Water Jets Give These Cutting-Edge Warships Incredible Maneuverability

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Instead of a propeller and a rudder, Littoral Combat Ships use high-powered water jets for propulsion and maneuvering.The littoral combat ship (LCS) is a class of relatively small surface vessels intended for operations in the littoral zone (close to shore) by the United States Navy. It was “envisioned to be a networked, agile, stealthy surface combatant capable of defeating anti-access and asymmetric threats in the littorals.”(wikipedia)

image credit: Science Channel

The new water jets replace earlier commercial jet systems and, according to the Navy, can pump out half a million gallons (1.9 million liters) of high-density seawater per minute, pushing the LCS at over 40 knots (46 mph, 74 km/h) while providing more power for less weight.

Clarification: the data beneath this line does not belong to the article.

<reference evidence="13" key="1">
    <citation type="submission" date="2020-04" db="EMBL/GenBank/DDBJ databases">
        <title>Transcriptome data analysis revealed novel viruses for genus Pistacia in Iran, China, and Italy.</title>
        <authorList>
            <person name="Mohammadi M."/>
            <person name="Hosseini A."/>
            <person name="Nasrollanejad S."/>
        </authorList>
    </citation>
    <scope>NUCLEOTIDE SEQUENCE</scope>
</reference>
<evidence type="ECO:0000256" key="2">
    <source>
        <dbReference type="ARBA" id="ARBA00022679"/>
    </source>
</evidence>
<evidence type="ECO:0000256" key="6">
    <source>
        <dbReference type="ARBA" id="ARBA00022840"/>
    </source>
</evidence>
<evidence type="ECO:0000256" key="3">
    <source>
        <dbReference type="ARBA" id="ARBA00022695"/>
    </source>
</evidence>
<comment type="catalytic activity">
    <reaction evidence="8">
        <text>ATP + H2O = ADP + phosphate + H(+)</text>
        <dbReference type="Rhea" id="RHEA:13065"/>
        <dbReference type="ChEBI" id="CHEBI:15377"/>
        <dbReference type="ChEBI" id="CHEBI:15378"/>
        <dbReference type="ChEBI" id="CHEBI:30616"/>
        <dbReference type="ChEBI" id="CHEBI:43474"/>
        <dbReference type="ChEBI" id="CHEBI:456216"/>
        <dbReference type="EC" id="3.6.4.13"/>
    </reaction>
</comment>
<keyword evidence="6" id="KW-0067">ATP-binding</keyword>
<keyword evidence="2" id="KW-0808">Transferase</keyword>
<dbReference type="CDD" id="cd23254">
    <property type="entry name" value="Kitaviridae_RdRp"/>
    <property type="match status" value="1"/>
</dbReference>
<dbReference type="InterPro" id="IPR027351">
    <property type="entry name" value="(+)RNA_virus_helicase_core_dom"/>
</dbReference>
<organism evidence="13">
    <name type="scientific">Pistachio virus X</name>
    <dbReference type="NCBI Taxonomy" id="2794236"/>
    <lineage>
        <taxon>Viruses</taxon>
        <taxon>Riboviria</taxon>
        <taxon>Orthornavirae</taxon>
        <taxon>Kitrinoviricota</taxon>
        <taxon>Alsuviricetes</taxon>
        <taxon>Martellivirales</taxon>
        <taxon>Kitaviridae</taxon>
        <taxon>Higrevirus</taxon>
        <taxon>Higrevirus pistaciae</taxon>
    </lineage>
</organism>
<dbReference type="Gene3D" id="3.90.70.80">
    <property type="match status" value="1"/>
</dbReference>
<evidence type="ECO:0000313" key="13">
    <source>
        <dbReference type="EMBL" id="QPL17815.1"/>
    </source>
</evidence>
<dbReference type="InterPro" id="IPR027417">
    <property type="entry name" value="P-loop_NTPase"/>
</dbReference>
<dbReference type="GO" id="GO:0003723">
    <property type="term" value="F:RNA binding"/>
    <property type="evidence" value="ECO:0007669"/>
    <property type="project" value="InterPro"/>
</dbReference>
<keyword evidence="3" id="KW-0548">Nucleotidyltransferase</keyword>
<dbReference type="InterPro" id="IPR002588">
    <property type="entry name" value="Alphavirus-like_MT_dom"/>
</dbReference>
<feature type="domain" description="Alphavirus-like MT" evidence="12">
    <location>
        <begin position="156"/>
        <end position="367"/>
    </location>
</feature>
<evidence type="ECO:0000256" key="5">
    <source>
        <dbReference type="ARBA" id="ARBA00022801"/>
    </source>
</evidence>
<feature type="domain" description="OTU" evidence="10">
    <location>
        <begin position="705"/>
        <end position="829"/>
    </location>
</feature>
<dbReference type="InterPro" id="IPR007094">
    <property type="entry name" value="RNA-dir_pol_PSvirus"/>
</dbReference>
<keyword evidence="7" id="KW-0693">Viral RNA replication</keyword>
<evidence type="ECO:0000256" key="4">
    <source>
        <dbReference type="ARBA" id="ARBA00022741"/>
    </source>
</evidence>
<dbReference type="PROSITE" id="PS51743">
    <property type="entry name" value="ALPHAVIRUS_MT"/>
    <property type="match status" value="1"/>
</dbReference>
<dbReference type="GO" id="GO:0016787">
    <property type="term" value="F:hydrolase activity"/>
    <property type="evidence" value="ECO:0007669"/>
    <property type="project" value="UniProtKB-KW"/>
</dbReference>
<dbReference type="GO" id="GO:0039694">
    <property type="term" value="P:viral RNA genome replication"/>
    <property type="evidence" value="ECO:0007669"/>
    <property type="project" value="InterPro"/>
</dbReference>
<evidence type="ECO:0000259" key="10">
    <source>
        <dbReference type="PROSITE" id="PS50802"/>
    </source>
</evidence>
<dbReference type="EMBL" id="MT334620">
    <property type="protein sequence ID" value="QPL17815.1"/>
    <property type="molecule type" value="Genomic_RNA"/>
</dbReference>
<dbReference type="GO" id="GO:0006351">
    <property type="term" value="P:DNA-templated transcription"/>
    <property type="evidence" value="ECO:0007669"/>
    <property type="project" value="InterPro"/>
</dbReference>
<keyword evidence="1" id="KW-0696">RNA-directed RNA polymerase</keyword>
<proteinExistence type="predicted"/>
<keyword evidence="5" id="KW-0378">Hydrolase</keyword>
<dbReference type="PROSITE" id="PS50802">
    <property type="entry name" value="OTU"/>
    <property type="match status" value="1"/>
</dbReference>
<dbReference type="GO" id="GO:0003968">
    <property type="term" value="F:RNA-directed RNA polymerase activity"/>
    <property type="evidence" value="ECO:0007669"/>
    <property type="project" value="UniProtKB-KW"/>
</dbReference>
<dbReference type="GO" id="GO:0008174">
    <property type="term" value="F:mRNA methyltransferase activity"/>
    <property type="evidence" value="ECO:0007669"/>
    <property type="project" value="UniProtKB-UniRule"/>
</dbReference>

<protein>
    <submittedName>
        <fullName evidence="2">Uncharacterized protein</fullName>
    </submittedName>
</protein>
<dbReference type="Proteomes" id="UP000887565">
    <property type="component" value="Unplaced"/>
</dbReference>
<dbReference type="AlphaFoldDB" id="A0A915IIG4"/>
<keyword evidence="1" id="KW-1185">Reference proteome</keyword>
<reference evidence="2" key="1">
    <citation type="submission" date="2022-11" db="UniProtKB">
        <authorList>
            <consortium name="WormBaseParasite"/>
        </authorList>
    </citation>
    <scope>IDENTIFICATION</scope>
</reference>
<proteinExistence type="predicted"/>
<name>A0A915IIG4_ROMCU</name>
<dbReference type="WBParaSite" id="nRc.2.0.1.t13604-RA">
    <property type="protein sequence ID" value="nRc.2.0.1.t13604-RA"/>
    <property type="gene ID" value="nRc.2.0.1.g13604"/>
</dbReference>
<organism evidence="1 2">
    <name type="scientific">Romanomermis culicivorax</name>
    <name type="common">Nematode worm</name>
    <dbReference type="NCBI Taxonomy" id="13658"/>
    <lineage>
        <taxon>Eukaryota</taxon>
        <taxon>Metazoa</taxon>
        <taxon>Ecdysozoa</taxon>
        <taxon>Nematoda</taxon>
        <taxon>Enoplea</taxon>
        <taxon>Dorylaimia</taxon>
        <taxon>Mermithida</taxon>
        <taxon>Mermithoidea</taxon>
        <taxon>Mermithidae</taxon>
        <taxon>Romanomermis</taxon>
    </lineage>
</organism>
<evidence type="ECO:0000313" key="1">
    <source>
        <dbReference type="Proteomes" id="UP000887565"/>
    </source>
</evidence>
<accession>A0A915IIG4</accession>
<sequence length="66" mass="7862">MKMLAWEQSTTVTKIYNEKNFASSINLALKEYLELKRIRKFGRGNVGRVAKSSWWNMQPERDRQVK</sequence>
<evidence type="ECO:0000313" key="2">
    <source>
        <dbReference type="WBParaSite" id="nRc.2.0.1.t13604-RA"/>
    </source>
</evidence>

image credit: Science Channel

The engines were developed by Rolls-Royce Naval Marine in collaboration with the Office of Naval Research (ONR) and the Naval Surface Warfare Center, Carderock Division, and their purpose is to increase the speed of the LCS while lowering running costs.

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They do this in part by reducing cavitation, which is what happens when a poorly engineered propeller or turbine runs at high speed and generates bubbles. When these bubbles collapse, they produce spots of high temperature and shock waves that can severely damage equipment.

The LCS are a new class of warships designed to help the Navy deal with post-Cold War naval requirements. They come in two variants, a conventional hull and a trimaran, and are similar to corvettes, though with assault ship capabilities such as a landing deck, a hanger large enough for two SH-60 Sea Hawk helicopters and the ability to launch a small armored assault force.

VIAScience Channel
SOURCEnewatlas
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